* Housing:

How satisfied were you with your living arrangements?

I lived in two forms of housing during my time here, both set up through CEA. During the early-start language intensive program that preceded the main semester, I lived for 2 weeks in a shared studio apartment; by my own tastes/standards, space was very limited and gave me no privacy, which was an especial challenge with my roommate of the time. During the remainder of the semester, however, I lived in a shared apartment that though moderate in size provided ample space for me and my roommate to follow independent meal and sleep schedules, though more often than not we dined together, studied simultaneously, etc. as the space certainly permitted that too. I chose to have a roommate assigned at random, but "random" frankly seems a crude term to apply to something so well aligned—whatever their methods of matching may be, the CEA staff gave me an *excellent* pairing and thus a great new friendship in the process.

* Food:

No meal plans were available with the primary housing options of this program, though due to our housing in apartments, this is perfectly sensible. Apartment kitchens were, as far as I saw in my home and my friends' homes alike, well-stocked with dishes & tools, enabling us with many options for at-home meals. Groceries here are more expensive than most other parts of France certainly, but with a small bit of mindfulness about shopping frugally, I did not feel at all challenged to shop on a budget here. Eating out at restaurants, cafés, and food stands is, however, quite expensive, especially with repeated and frequent visits. The pro to that con is the excellence—French food is INCREDIBLE, even if it's not French cuisine. Bad meals here have been very few and far between—the Italian cuisine is delicious, the Spanish cuisine is delicious, the Bavarian/German cuisine is delicious, etc. ad infinitum. I will MISS my food routines from Paris in the coming months back in the United States.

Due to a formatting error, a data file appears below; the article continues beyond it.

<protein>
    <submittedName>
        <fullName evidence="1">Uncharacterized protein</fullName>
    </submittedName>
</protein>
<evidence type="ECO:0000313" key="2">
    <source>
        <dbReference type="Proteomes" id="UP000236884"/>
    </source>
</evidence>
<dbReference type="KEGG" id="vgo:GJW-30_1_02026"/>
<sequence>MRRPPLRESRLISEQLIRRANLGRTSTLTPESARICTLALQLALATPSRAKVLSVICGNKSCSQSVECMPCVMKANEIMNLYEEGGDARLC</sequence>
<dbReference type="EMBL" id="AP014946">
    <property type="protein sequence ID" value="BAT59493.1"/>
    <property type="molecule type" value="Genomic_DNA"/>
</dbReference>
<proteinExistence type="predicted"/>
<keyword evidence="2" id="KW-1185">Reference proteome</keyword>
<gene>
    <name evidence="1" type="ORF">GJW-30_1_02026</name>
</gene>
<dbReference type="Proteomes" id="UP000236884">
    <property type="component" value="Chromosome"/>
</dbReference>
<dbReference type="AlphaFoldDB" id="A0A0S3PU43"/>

* Social & Cultural Integration:

How integrated did you feel with the local culture?

Culturally, I gained ongoing insights and immersion opportunities through my courses at CEA. I think this was the greatest strength of academics in CEA's Paris Program—the integration of field studies, general out-of-classroom adventures, and French culture learning to encourage a deeper level of immersion in the local culture throughout the semester. Beyond academics too, a series of weekend trips, evening excursions, and in-house workshops supplied almost non-stop opportunities to explore the nuances and histories of Paris/France. This spread of activities was incredibly well-prepared and planned by the CEA staff and aided adaptation immensely. A bit sadly, I did not feel as though I had connection to community in Paris, nor did I find myself building relationships with Parisians through the course of the semester, though this is reflective of French social culture and *not* of CEA's immersion programming. Through the excursions built into CEA courses and included as weekend activities of the program, there were many times during which I was able to connect more deeply with my peers as we shared very special exploration and discovery experiences in Paris and beyond. Paris/France are beautiful and *fascinating* places, and the people with whom you experience so many "firsts" here are ones with whom you naturally begin to grow closer. Despite the challenge of connecting with the local French people, the sense of community that I see within the student body here at CEA Paris is quite strong, and for that I am very grateful.

* Health Care: